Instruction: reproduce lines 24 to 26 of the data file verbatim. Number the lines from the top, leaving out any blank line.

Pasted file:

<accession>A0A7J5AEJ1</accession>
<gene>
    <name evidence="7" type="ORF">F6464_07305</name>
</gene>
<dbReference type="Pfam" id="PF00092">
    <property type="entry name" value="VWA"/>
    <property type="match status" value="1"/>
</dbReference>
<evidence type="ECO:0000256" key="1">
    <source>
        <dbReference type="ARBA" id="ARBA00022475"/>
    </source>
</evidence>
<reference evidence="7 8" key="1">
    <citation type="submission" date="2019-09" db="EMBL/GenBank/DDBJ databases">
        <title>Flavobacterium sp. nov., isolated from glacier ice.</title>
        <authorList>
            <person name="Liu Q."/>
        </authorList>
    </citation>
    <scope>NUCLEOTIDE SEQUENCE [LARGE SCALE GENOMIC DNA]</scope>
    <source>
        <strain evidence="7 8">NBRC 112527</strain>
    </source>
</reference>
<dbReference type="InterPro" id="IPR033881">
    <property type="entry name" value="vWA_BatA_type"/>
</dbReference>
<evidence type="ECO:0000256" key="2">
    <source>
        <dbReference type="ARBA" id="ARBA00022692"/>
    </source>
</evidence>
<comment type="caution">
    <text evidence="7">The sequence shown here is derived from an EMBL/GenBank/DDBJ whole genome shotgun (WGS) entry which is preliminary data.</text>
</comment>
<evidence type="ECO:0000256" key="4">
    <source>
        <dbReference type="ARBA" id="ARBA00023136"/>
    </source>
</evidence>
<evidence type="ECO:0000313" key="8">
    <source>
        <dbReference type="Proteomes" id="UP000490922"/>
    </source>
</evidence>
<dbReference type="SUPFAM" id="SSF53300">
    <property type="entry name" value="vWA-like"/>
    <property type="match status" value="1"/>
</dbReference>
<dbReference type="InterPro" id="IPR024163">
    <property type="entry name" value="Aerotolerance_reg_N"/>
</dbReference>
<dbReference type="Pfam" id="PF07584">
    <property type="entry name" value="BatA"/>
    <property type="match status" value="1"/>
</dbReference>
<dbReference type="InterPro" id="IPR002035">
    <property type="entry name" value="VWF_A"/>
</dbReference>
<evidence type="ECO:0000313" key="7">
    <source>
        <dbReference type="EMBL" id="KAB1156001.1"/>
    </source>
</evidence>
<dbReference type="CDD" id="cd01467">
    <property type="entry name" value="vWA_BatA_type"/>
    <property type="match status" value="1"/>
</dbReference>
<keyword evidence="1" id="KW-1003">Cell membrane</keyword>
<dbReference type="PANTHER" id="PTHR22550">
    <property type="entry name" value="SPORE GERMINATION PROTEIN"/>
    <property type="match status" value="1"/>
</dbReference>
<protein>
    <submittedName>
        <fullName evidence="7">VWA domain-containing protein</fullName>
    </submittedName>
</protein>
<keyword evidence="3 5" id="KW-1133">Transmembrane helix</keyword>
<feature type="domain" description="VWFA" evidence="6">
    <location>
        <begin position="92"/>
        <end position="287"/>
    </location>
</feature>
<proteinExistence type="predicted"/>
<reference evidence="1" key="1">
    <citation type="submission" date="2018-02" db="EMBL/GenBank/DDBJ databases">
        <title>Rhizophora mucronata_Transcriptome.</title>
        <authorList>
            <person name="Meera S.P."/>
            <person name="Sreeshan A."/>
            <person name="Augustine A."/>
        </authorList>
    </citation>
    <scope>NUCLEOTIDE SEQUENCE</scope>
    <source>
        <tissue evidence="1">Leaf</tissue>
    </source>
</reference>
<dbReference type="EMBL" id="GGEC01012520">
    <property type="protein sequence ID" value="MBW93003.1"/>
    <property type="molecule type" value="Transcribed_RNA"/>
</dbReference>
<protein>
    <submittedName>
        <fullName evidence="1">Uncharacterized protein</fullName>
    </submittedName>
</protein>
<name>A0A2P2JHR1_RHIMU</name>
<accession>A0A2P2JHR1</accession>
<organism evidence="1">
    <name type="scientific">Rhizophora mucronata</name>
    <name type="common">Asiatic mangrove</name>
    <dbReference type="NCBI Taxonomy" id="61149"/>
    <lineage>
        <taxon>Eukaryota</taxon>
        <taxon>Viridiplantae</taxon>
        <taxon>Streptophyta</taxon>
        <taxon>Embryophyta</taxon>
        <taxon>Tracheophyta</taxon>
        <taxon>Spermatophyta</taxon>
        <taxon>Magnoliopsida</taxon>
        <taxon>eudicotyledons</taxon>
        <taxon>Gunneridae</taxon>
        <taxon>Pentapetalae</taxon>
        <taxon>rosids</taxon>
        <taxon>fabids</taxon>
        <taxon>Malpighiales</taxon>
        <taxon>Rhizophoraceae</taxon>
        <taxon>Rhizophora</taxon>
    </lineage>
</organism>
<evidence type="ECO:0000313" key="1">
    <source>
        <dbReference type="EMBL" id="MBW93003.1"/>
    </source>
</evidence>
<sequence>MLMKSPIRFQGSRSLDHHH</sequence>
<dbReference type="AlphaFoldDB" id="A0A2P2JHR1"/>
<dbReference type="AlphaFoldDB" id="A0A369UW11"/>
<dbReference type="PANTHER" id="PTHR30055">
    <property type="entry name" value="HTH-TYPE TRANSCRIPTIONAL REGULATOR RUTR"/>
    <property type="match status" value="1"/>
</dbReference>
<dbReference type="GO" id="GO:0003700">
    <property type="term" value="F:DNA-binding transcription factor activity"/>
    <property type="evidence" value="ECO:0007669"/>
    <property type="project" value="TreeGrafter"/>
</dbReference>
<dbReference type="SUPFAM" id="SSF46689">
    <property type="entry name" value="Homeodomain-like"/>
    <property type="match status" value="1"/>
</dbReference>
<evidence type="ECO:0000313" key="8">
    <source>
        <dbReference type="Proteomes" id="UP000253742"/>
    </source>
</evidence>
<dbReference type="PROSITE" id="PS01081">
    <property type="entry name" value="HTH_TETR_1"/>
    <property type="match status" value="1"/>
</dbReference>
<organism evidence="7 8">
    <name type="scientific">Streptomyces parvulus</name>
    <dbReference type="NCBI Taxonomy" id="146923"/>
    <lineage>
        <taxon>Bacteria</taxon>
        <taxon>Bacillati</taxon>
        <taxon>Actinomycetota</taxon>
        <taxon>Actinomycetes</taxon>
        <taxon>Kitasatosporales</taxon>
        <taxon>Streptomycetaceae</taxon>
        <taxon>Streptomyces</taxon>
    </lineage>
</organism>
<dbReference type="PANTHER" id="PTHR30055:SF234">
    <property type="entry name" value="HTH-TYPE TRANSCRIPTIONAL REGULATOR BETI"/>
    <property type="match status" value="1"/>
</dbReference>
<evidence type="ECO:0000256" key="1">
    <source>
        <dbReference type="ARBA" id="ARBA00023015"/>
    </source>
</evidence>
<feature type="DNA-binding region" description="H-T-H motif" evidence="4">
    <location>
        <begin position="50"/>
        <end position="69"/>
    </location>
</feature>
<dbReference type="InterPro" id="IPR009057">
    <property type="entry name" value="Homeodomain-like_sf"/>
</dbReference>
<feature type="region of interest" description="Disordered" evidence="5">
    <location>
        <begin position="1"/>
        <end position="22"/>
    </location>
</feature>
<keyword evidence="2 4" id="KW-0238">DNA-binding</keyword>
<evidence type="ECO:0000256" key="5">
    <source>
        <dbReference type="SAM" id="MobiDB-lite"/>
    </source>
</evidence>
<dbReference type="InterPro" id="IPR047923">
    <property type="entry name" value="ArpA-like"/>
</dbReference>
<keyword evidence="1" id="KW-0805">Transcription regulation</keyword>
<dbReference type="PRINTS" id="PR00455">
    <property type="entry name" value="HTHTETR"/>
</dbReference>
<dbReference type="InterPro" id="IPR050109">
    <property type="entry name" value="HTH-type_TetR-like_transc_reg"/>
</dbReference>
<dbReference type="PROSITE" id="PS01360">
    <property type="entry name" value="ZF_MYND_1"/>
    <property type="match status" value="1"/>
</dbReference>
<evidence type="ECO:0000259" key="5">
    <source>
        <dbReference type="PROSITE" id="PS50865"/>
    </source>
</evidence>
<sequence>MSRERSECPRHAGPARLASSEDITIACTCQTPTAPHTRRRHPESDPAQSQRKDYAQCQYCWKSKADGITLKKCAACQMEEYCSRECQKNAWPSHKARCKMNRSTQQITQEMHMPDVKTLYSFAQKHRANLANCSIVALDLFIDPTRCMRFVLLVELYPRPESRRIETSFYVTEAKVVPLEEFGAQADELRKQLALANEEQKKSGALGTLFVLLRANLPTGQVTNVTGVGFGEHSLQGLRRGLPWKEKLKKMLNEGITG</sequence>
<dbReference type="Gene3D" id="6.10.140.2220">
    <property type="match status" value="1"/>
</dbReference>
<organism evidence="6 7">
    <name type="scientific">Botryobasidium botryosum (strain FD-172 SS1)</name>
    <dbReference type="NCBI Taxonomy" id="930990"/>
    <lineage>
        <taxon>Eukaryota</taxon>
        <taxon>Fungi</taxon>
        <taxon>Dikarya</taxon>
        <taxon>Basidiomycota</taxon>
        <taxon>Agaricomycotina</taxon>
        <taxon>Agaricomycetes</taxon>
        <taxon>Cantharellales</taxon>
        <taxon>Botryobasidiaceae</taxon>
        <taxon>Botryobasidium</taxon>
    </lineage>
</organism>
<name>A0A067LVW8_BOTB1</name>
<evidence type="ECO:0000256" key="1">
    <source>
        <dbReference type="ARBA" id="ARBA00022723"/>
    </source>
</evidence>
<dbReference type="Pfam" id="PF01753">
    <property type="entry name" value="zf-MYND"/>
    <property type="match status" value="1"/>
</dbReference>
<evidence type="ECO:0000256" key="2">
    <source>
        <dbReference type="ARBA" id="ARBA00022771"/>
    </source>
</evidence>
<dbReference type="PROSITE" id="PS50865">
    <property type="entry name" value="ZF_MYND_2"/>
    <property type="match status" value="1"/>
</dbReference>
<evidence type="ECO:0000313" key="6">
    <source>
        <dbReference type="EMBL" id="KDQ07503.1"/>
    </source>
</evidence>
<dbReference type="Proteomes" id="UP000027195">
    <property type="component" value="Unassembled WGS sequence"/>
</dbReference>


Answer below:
    </source>
</reference>
<dbReference type="InterPro" id="IPR033881">